Date: February 1st, 2003
We see them sometimes on the evening news-stories about another scam targeting the elderly or the discovery of an employee physically abusing residents of a long-term care facility. The images are sickening: seniors, often isolated from families and friends, are victimized by opportunistic strangers, caretakers, even family members.
But how widespread are these problems, really? How vulnerable are older people to these types of abuse? Unfortunately, the problem is more widespread than we would like to believe, although the data are not clear. And that's part of the problem. It's tough to combat a problem when you don't know its scope.
The tip of the iceberg
Definitions of elder abuse vary by state, but in general, it is defined as including physical abuse, sexual abuse, emotional abuse, financial exploitation, neglect, abandonment, and self-neglect.
Some estimates say these issues may affect as many as 4 to 6 percent of America's seniors, which translates into 1.7 to 2.5 million potential victims. Others place the yearly number of victims at anywhere between 500,000 and 5 million.
The fact that we don't even have definitive numbers on how many of our seniors are being abused makes it clear that there is much more work to be done.
"That's a big part of the issue," said Sara Aravanis, director of the National Center on Elder Abuse. She said that research is a top priority if we are going to identify the reach of the problem, as well as its sources and effective ways to combat it.
What we do know already, however, is shocking. Aravanis cited a study that found that only one in five cases of abuse is reported.
"The system is only serving the very tip of the iceberg.," she said.
Abuse is not always reported for many reasons, including fear of retribution and continued abuse, as well as shame and the inadequacy of the system for fighting the problem. People who report abuse may find themselves being victimized all over again by a system that avoids prosecution or pits them against their abusers.
Documents produced by the United States Senate Special Committee on Aging state that "older adults who are abused or mistreated are three times more likely to die within the next decade than the same age adults who were not mistreated."
A "scandal" goes unaddressed
These documents also reveal that, despite holding dozens of hearings over the past 20 years regarding elder abuse-hearings during which the issue of elder abuse was called a "disgrace," and a "burgeoning national scandal"-Congress has not passed a single federal law to address the problem.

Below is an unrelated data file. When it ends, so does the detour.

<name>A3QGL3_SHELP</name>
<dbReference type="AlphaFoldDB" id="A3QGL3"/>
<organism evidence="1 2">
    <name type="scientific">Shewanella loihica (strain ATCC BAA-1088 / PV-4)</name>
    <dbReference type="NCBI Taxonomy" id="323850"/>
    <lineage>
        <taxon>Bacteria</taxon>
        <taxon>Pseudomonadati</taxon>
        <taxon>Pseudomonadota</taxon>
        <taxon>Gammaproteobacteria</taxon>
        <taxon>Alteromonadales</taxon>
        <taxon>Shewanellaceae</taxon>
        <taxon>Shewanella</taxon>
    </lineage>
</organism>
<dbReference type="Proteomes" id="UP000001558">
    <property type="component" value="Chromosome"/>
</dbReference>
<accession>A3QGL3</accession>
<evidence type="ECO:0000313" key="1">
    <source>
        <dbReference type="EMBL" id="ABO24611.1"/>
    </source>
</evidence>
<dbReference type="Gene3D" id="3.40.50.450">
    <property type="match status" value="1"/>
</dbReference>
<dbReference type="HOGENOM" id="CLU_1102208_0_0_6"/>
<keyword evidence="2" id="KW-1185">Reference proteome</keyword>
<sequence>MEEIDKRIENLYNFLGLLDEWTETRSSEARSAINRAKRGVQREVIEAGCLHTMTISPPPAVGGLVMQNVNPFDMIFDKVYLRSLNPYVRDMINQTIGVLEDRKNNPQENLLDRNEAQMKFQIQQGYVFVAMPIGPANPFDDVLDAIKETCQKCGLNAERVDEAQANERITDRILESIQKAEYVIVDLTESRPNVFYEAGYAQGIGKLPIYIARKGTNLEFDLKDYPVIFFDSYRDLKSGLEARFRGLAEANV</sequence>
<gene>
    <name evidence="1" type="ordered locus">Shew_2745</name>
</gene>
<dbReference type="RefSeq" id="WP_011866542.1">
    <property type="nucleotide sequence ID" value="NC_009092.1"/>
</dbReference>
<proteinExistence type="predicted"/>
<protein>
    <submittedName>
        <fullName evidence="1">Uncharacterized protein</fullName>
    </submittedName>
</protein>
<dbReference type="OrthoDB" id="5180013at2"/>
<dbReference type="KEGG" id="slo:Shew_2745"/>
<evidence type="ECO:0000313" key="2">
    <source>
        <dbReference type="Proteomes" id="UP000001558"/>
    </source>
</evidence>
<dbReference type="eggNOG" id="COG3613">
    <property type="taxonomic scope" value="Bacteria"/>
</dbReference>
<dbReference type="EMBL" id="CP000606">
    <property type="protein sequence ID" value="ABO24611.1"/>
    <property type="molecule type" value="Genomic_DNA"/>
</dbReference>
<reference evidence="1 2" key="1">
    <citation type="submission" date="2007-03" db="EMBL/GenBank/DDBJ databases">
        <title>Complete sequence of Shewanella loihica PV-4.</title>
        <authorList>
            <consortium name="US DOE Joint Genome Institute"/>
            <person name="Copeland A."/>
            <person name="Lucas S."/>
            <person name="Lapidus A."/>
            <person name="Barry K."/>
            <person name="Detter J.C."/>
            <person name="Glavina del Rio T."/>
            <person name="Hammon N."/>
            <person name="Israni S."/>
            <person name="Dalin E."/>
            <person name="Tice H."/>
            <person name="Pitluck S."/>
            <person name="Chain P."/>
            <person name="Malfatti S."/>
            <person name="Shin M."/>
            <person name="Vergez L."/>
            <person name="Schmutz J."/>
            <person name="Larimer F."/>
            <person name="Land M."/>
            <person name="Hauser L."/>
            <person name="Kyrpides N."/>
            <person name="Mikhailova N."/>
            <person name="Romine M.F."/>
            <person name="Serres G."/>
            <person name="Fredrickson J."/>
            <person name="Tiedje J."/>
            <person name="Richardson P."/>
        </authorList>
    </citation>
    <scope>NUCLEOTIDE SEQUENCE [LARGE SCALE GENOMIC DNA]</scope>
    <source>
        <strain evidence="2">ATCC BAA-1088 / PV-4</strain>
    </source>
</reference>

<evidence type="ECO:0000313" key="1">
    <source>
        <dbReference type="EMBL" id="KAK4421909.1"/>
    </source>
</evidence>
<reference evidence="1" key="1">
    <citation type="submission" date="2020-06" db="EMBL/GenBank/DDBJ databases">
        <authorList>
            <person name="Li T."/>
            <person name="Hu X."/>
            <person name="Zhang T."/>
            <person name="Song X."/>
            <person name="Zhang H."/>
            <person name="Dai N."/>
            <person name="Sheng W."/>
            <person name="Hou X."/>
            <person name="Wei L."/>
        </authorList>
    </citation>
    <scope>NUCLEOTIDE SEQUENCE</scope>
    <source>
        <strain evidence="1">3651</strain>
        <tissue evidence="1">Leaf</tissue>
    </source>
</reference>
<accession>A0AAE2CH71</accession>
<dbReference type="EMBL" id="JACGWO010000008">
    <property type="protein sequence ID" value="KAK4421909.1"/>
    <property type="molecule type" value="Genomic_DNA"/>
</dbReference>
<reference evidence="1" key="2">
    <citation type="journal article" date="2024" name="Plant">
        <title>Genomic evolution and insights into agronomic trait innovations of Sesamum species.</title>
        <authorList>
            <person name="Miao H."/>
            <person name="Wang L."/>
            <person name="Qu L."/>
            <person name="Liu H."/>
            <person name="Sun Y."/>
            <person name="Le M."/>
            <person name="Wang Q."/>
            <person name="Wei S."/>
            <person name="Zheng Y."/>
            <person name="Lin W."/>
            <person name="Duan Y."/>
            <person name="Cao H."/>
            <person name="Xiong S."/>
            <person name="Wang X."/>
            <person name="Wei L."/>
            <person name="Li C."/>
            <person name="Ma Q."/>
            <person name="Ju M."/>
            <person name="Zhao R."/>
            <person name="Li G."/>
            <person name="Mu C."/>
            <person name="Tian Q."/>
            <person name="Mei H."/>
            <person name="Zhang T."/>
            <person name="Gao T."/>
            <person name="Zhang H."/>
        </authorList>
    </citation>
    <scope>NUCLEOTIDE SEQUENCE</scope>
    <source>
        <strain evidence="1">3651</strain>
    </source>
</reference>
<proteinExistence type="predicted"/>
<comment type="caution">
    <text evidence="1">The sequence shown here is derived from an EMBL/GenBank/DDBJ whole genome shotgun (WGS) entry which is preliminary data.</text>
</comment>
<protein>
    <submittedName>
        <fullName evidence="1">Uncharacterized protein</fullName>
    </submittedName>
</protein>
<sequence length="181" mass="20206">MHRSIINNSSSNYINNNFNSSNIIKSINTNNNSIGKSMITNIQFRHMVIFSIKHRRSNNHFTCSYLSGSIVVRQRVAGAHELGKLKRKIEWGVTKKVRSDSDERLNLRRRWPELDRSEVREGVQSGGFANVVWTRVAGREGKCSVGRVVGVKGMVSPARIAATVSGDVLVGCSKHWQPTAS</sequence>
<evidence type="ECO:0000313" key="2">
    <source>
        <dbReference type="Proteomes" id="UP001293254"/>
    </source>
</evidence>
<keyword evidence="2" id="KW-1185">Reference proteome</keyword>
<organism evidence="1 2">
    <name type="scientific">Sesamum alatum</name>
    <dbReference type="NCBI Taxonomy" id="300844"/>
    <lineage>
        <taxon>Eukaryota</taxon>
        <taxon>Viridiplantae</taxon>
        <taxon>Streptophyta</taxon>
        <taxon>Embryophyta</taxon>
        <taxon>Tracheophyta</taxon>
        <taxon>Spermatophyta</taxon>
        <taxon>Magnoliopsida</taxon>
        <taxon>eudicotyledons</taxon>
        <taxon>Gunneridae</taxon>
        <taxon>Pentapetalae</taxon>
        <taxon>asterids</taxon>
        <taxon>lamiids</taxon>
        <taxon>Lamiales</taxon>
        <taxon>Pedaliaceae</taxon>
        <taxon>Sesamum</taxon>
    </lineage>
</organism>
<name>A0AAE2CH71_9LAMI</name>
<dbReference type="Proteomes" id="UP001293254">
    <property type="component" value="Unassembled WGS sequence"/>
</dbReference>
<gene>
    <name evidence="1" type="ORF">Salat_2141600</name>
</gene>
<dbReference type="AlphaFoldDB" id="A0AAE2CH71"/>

It has been said that a society will be judged by how it treats its most frail. By this standard, the United States should be judged quite harshly. Elderly people are faced with issues of isolation and vulnerability that make many of them in need of protection and intercession. Yet the solutions to the problem of elder abuse remain sadly underfunded and understudied.
The issue is not that elder abuse has only recently come into the light. Congress has heard testimony about elder abuse since the 1980s, and has done little to address it. It has, however, taken steps to combat other categories of abuse, including child abuse and domestic violence. These efforts have trained local law enforcement, social service agencies, and prosecutors to deal with the problem effectively. They have provided funding and have underwritten research that provides solid data to quantify the problems and illustrate their prevalence in our society.
While these important family issues have been addressed at a governmental level, not one federal employee works on elder abuse full time. The federal government spends $520 million annually to fight domestic violence and $6.7 billion to fight child abuse, but only $153.5 million to help support the scattered agencies and state organizations that protect seniors.
Hope on the federal level
In September, Sen. John Breaux (D-La.), chairman of the Senate Special Committee on Aging, and Sen. Orrin Hatch (R-Utah) introduced the Elder Justice Bill, legislation that would establish an infrastructure to coordinate justice efforts, support research, and train state and local authorities.
In a speech presenting the bill to Congress, Sen. Breaux said, "A crime is a crime. Crimes against seniors need to be elevated to the level of child abuse and crimes against women - as both those statutes have revealed the seriousness and extent of the problems, and presented ways to address these abuses."
Scott Mulhauser, spokesman for Sen. Breaux, said that the senator will reintroduce the bill to the new Congress in January.
According to Aravanis, action is needed on not only a federal level, but at the state and local levels as well.
"State and local coalitions are essential," she said. "Not only public service agencies, but private organizations such as bankers, chambers of commerce. We need these people to get together to help make sure the community is a safe and protected environment in which to grow old."
- What you can do:
- Contact your senators and representative and urge them to support the Elder Justice Act of 2002.
- Write or E-mail the White House to urge President Bush to sign this legislation when it arrives on his desk.
- Visit these websites:
The Senate Special Committee on Aging and the National Center on Elder Abuse have good information and plenty of advice for local activism, including writing letters to the editor, writing to representatives, and helping to form coalitions on the community level.